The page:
Kojima was asked about the complexity of his multilayered stories. He explained why he makes his games this way.
“I think simplicity is good, but it gets consumed very quickly. It’s like food: anything that’s really digestible, it just goes out. […] And it doesn’t remain in the body. But something that’s awkward, that is not really digestible, it remains in your body. And you don’t know what it is. And human has this intellectual feeling that kind of lingers: what is this? Like for instance a movie, if that lingers in you, you watch it again over and over, or you talk with your friends about them, what was that about? Or maybe take time to rewatch again, or rethink of it again. And you kind of start to understand the real meaning. And it begins to be a real body, your blood and meat. And it remains in your body fluid, and not just comes out. And I want to create that kind of thing.”
“I grew up watching movies or things like that, so I just do that in games. Everyone says it’s complicated, but I think everyone should just keep it and maybe nourish it for five or ten years, and maybe they will start to understand. And I really want to create those kind of things.”
He added: “I think stimulation is needed to grow. You kind of find out things you don’t know, that’s why you grow. So anything you know, or anything [that’s] easy to eat, you won’t grow. Or your brain won’t grow. It won’t be an experience. So sometimes I want people to kind of eat something that is not really easy to digest. […] But I really want to make that thing delicious, mind you.”
During the talk, an expanded version of the George Miller video was also played, where he talked about the importance of creative courage. Picking up on this, the interviewer asked Kojima about the risks involved with this approach. When making something that pushes boundaries, sometimes not everybody is going to like it. How does that risk make him feel when making a new project?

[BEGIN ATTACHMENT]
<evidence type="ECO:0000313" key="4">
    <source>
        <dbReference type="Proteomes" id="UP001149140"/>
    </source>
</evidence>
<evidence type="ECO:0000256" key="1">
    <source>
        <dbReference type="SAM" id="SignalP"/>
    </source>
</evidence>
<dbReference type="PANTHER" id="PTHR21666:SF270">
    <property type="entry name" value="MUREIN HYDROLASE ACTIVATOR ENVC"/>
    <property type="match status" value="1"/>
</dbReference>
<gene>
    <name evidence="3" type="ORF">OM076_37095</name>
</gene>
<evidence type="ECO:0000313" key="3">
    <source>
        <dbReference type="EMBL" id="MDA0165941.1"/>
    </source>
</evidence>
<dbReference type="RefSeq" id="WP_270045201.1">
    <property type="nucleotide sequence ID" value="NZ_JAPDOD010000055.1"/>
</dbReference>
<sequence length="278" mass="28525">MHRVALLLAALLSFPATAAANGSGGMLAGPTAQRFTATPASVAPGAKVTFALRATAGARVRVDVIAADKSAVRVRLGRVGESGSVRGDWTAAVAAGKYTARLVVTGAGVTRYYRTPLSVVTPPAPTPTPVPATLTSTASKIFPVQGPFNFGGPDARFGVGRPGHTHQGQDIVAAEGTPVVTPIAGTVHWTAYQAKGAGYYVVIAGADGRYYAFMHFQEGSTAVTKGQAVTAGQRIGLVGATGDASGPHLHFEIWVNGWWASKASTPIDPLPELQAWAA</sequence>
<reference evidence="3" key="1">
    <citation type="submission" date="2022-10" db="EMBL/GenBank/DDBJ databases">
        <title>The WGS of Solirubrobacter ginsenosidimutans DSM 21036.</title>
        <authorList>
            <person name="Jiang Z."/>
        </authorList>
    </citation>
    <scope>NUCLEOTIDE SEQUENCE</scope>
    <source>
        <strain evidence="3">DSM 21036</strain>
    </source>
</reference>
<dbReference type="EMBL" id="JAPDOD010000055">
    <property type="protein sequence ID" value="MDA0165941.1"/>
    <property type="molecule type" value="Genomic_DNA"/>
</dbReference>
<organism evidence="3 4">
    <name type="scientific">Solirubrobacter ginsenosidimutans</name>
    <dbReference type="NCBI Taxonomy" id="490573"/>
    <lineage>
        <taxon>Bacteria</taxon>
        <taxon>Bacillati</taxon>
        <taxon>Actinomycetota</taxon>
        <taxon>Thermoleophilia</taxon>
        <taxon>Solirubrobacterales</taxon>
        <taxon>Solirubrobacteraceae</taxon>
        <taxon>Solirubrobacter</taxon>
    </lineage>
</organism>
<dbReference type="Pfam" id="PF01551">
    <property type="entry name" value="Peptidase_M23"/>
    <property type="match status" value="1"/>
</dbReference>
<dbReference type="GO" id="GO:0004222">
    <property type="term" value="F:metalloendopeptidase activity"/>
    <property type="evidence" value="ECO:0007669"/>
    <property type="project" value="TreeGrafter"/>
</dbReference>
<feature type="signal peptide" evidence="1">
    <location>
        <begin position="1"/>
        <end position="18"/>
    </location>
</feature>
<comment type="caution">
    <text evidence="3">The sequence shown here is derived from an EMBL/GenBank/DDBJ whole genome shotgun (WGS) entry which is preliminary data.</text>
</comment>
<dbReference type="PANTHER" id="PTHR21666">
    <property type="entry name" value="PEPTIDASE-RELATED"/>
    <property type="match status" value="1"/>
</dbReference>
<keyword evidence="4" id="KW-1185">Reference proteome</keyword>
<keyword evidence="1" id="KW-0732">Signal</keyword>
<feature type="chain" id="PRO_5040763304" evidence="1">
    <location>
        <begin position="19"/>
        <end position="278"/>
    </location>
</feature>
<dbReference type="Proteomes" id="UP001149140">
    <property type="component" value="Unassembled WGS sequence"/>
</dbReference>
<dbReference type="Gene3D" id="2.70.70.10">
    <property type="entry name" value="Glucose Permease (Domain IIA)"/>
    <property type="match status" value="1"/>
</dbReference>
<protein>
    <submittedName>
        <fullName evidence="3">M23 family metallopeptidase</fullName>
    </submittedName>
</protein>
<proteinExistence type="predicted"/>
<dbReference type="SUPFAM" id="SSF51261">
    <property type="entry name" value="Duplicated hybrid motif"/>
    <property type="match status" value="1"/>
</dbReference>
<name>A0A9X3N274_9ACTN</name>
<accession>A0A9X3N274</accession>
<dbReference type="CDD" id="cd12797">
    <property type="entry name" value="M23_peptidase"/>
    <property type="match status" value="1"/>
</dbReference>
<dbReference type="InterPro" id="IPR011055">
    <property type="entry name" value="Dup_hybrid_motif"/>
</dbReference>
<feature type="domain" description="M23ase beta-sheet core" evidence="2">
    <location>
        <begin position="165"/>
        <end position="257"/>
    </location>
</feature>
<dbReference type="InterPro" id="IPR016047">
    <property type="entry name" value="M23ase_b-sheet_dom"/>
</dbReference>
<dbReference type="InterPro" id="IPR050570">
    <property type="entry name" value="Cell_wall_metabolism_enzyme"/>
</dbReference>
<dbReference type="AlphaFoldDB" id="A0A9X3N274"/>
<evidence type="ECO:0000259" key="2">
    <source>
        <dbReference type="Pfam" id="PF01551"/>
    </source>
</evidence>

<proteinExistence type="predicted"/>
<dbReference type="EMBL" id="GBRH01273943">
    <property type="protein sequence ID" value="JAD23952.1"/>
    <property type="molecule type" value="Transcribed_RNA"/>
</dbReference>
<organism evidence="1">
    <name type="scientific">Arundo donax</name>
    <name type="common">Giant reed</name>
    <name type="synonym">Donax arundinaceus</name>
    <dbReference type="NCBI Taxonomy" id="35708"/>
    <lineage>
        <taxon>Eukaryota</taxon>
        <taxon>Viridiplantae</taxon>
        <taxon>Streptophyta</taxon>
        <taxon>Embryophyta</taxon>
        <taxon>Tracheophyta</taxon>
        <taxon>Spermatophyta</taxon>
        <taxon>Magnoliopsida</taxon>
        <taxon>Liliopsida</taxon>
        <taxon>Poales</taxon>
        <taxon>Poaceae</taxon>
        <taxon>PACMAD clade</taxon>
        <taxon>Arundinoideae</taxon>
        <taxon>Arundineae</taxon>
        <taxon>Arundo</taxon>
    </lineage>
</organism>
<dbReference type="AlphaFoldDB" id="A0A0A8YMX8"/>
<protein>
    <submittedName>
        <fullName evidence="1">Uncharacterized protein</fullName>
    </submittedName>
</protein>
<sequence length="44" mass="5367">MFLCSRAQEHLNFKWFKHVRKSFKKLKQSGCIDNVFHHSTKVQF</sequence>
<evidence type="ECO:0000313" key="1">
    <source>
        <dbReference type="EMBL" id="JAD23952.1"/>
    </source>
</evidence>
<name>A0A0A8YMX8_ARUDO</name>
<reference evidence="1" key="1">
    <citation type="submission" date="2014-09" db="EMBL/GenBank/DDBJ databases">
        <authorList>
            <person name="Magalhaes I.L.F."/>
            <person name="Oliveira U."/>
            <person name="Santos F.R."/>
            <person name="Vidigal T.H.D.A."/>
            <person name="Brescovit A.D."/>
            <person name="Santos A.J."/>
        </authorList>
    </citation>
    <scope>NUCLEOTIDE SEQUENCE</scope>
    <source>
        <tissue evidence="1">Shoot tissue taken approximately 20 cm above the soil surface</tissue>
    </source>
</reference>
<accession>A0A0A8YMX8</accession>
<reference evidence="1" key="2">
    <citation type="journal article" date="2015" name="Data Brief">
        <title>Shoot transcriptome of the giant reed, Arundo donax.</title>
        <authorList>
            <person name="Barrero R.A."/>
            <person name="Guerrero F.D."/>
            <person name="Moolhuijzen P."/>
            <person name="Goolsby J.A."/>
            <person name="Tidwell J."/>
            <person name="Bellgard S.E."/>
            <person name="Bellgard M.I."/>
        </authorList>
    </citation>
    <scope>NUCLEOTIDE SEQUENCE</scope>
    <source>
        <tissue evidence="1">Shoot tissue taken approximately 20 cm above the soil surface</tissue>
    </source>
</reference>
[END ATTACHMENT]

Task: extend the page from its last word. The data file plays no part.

Kojima said that it was a little different from before, when he worked at Konami, because this time he has his own studio, and this means he can’t fail. So this means there was a bit more pressure this time, because he has to keep the studio going. “But it doesn’t really change what I create. I’ll just be a little bit cautious.” Kojima said he had to balance his left and right brain, referring to the creative and the analytical aspects of the process. “But maybe what you see, the finished product, may not be so different from my past product.”
Has the business side compromised the vision a little bit?
“Yeah, I compromise a lot, every time. Like scheduling, or you know, when I have to finish the game. Especially the game, I have to battle with the memory size, and every day there’s these small problems popping up, so I have to really decide on the spot every day. Nicolas also said, we both have to kind of produce but also start with the concept.” Kojima explained why it’s important to him to not only direct, but also produce his games. “If you want to do something you want to do, you have to have the money, and you have to have the understanding about money, and also know about people, and I think that’s really important. And if you have that, you could change the concept, or… you know, it’s a freedom that you have.”
During the talk, a new cameo for the game was also revealed, movie writer and director Edgar Wright will play a small role in the game as Head of Distribution Thomas Southerland.
Kojima also said that while Death Stranding is only just finished, he’s already thinking about future projects, as that is a natural thing for him to do.
“Death Stranding will be released next week, but I’m already thinking about [the] next project, and the next next project. And I’m trying to prepare things. But it’s a natural thing for me. It’s like having breakfast, lunch or dinner, it’s like a loop. It’s nothing special to me. […] I’m still, you know, physically fit to do it.”
You can watch the entire conversation with Hideo Kojima and Nicolas Winding Refn below.